The staff have become very dear to me over the years. I really should have taken more pictures of them. Our housekeeper, Edith, whom I have known for four years now, never speaks English to me, and she really gets a kick out it when I tell her she’s mi maestra de Español—Spanish teacher. She has worked at Mar de Jade for 17 years. She’s very proud of her daughter who is now attending college, studying for a degree in radiology, with the money she saved working in the kitchen while she was in high school.
With all the fresh local food that’s available and the emphasis on health, imagine what mealtime at Mar de Jade looks, and tastes, like. Three times a day a bell rings and we leap up, like Pavlov’s dogs, trying not to appear to be running to the dining room. The dining area is outdoors. The food is served buffet style with great attention to detail. Everything is carefully labeled in English and Spanish. The menu includes Mexican and International cuisine. From the farm we get organic fruits, vegetable, chicken, and eggs. Local fish is also served.
The cold table is what usually gets me. It goes like this: “I’m completely comfortable and satisfied after that lovely breakfast of eggs, pancakes, oatmeal, chia in coconut milk, refried beans, fresh homemade tortillas, homemade bread with local jam. I’ll just take my plate back to the dishpans and….uh,oh! Look at that fruit!—pineapples, guava, mango, papaya, bananas, fresh homemade yogurt…must fill bowl. Num, num, num.” And so it goes at every meal. In the evening that cold table becomes a diverse, fresh and colorful salad bar.
If you need some coffee or tea first thing in the morning, or you somehow get hungry between meals, there’s a snack bar with tea, coffee, bread, fresh homemade jams and peanut butter.
The weird thing is that I never feel uncomfortably full (at least for more than a minute or two), never gain any weight, and no, ahem, digestive “issues” when I’m there. Each day a different liquado is offered: fruit waters, basically. I like them all.
And Speaking of Beverages….
Did I mention that there’s a bar? Once a week–Cuban night. A local band plays, the tables are pushed back, and it’s really fun to have a drink and dance.
As I write this a “state of emergency” has been declared at the Mexican border. The problem of drugs coming into the US and illegal immigration is touted as a reason to build a wall. The citizens of Chacala love where they live. For the most part they don’t want to move to the US. They see the US as a very dangerous country. They don’t understand all the discussion about a “wall”. When a family member moves north to try to make a living that is seen as a last-resort alternative and is a cause for much sadness in families. For the most part folks in Mexico want the same thing that we do: they want to make a living, they want their children to be safe.
Mar de Jade supports the local community economically in a very big way. The prosperity of the resort, thanks to its guests, supports employment and education in the surrounding area. It’s not an accident. It is a part of the mission of the resort.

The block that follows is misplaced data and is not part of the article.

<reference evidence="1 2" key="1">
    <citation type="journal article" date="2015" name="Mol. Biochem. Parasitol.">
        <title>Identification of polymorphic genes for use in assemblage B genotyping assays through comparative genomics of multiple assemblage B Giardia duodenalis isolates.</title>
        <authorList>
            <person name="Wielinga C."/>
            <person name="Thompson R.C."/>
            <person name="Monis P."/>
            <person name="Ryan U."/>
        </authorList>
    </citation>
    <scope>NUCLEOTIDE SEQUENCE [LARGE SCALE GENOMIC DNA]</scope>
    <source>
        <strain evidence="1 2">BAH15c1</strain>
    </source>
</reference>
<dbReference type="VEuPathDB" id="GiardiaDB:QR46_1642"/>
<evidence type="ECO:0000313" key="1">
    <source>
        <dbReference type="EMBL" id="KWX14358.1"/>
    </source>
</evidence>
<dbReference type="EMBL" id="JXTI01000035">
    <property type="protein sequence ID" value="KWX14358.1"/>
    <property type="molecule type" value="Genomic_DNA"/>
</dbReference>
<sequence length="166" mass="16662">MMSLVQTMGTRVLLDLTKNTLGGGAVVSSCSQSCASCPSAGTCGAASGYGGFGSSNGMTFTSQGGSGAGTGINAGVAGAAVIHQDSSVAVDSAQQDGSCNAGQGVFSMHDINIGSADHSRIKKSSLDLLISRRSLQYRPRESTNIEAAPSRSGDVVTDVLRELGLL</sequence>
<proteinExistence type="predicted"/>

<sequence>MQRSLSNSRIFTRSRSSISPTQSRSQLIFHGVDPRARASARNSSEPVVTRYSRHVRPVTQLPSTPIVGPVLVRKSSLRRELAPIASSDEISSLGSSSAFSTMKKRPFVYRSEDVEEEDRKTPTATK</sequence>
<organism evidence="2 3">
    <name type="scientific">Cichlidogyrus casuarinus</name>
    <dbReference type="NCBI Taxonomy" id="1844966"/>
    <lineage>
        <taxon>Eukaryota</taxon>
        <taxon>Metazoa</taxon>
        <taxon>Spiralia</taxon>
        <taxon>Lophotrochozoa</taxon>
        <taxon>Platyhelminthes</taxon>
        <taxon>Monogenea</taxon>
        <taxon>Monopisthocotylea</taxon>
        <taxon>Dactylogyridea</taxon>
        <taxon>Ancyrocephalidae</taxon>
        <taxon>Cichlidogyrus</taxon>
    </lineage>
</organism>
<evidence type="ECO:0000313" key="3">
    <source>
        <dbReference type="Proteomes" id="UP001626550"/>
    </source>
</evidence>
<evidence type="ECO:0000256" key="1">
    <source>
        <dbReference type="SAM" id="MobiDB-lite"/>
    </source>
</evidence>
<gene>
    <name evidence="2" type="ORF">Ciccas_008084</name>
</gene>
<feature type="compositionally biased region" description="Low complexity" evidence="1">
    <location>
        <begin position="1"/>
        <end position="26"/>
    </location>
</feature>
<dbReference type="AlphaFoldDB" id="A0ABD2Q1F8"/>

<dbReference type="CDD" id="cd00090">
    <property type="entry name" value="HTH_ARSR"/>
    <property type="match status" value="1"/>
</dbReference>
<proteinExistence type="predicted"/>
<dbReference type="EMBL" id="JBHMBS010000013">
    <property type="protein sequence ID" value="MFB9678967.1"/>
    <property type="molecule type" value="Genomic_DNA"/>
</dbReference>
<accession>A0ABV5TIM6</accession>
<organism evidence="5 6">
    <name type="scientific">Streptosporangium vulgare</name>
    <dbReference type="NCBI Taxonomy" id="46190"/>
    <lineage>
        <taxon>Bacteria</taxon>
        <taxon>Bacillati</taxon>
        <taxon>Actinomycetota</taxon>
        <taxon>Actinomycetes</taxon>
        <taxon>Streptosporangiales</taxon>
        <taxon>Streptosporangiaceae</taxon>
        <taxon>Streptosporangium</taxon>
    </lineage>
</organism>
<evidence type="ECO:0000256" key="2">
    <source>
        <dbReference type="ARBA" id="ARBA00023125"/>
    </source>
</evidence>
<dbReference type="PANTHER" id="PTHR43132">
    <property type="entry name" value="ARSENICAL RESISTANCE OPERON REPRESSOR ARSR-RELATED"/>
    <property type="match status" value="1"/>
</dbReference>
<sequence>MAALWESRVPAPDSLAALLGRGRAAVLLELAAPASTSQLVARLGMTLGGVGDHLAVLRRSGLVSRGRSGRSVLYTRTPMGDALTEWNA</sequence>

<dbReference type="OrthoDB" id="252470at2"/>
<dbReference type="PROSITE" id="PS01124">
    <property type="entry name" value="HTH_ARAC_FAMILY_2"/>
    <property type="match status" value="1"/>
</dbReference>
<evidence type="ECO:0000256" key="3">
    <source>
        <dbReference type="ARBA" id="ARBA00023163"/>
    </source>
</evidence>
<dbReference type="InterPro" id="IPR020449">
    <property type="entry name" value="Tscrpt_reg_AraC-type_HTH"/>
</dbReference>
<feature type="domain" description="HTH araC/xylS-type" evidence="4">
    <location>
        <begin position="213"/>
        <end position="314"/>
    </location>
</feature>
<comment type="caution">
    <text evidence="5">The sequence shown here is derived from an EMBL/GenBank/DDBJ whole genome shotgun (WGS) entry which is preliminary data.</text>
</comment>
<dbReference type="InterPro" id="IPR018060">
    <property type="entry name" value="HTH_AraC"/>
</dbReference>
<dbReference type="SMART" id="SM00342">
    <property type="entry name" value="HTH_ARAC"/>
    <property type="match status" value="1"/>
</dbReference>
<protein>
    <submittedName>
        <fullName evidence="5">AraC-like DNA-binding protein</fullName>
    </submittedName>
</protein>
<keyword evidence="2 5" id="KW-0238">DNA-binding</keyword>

Educational opportunity is limited and growing in rural Mexico. Mar de Jade established a private school in Chacala, called El Jardín. It’s a Montessori/Waldorf-inspired educational model. And as Angelica, Laura’s daughter, explained on our tour, “We take the original model and tropicalize it”. The school is open to everyone in the village and tuition is about $150/mo with most students receiving a subsidy, thanks to the generosity of Mar de Jade’s guests.
The food served at Mar de Jade is locally sourced and much of it is grown on their own organic farm, El Rancho. It’s about 8 miles from the resort and a beautiful place to visit. Sustainability is key. This is where they grow their own peanuts to grind into peanut butter. Everything is organic. This is where the ingredients for that great salad come from.
The farm employs an agronomist to manage the farm. He is from Chiapas, attended the university, and knows how to manage a farm.
The farm now includes a new industrial kitchen for canning the jams, peanut butter, and other produce grown on the farm.
There’s also a new workshop and trade school, where most of the furniture in the resort is built.
Wildlife: The Birds and Reptiles
In the past I haven’t paid too much attention to the local birds. But this year, with our room being basically in the forest canopy, I became very aware of what I’ve been missing. I saw trogons, parrots and magpies. Hummingbirds of course are zooming here and there. The air is filled with song. They aren’t the same as at home. A flash of bright orange and teal alerted me to a Citreoline Trogon. So beautiful!
There are Iguanas that come out in the afternoon, sunning themselves on a cement wall. They pulse up and down as if doing a perfect cobra pose.
Wait! We don’t want to go home!
Every evening during our yoga practice the sun sets over the bay. We pause to watch and on the last day we went out to the beach and returned the sand from our sandbags and said good-bye.